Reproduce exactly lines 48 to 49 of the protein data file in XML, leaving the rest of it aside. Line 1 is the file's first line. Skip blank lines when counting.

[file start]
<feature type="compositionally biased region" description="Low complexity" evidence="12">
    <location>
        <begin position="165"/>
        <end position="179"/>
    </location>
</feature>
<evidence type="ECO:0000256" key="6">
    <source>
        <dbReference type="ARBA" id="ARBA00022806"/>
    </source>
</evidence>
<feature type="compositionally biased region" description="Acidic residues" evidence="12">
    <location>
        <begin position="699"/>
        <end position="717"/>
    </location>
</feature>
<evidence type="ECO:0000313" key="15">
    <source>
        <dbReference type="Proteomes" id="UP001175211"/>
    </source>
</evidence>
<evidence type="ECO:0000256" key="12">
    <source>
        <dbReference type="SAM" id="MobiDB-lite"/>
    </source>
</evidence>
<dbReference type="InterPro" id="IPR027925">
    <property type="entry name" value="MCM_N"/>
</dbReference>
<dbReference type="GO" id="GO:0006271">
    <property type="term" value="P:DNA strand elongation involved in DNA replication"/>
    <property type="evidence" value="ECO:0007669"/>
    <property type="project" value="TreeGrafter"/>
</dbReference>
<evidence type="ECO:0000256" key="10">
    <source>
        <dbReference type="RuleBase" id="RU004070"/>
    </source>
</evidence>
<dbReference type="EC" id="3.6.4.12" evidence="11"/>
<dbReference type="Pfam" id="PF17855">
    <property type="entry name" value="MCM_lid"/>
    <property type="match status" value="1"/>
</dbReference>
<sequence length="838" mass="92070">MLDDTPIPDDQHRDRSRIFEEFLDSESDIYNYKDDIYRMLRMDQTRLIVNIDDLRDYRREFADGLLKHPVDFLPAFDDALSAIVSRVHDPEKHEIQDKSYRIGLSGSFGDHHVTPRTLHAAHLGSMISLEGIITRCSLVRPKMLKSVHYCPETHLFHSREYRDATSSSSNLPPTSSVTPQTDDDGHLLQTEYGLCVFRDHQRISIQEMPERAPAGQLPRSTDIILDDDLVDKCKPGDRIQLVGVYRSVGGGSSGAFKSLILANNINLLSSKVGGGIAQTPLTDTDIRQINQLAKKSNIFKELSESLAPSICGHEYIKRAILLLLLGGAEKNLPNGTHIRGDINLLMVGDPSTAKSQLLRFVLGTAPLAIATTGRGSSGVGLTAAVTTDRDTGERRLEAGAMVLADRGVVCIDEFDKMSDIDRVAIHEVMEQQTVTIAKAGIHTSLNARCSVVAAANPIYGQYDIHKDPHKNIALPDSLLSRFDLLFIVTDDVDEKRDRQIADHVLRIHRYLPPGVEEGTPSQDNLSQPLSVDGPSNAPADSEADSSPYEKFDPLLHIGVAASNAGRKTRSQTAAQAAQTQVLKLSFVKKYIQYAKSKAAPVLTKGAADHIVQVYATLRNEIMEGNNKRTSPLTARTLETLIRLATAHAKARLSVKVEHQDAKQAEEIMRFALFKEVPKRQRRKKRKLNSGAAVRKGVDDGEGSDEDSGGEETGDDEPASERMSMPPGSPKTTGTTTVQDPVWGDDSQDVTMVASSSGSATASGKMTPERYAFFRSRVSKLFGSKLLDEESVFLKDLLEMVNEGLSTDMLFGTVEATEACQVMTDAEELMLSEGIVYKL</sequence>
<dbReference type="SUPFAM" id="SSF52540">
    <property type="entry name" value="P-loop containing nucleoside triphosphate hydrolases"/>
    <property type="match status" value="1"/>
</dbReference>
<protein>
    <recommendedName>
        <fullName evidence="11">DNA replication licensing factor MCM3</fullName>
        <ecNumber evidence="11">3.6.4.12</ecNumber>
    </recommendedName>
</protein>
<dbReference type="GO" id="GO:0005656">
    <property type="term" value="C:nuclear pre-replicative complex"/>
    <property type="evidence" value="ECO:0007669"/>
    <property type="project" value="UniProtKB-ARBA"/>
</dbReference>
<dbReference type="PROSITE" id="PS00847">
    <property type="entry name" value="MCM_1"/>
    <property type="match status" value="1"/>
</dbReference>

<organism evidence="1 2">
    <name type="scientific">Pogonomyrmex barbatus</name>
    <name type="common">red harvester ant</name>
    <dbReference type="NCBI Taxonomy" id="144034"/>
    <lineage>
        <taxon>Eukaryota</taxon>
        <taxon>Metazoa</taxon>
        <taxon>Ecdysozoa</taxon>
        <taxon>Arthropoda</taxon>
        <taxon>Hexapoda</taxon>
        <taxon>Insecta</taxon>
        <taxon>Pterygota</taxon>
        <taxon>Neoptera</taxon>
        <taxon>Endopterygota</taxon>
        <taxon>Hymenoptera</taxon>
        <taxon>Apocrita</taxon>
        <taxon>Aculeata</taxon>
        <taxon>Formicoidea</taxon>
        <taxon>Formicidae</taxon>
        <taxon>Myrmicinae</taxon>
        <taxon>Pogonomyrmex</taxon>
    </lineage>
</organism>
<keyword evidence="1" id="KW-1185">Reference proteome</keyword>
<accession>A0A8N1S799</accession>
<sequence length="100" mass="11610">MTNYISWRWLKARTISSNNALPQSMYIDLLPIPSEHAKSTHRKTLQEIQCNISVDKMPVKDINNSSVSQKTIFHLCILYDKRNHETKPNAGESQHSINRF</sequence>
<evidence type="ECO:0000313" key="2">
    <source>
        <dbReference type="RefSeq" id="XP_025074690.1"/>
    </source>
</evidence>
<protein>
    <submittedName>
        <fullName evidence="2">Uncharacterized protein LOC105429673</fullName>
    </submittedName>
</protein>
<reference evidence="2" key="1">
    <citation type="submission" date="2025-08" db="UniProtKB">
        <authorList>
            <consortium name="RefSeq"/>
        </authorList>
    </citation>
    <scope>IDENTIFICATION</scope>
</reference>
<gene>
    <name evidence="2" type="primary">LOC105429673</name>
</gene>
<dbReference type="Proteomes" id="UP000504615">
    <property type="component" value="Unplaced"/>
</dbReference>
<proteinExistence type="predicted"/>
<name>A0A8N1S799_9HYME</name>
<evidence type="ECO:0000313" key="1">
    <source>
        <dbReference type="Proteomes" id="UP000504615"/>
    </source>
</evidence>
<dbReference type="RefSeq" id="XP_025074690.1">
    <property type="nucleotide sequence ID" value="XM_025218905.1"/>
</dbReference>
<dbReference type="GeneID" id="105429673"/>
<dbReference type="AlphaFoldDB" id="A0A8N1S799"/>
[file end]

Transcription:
    <property type="entry name" value="P-loop containing nucleoside triphosphate hydrolases"/>
    <property type="match status" value="1"/>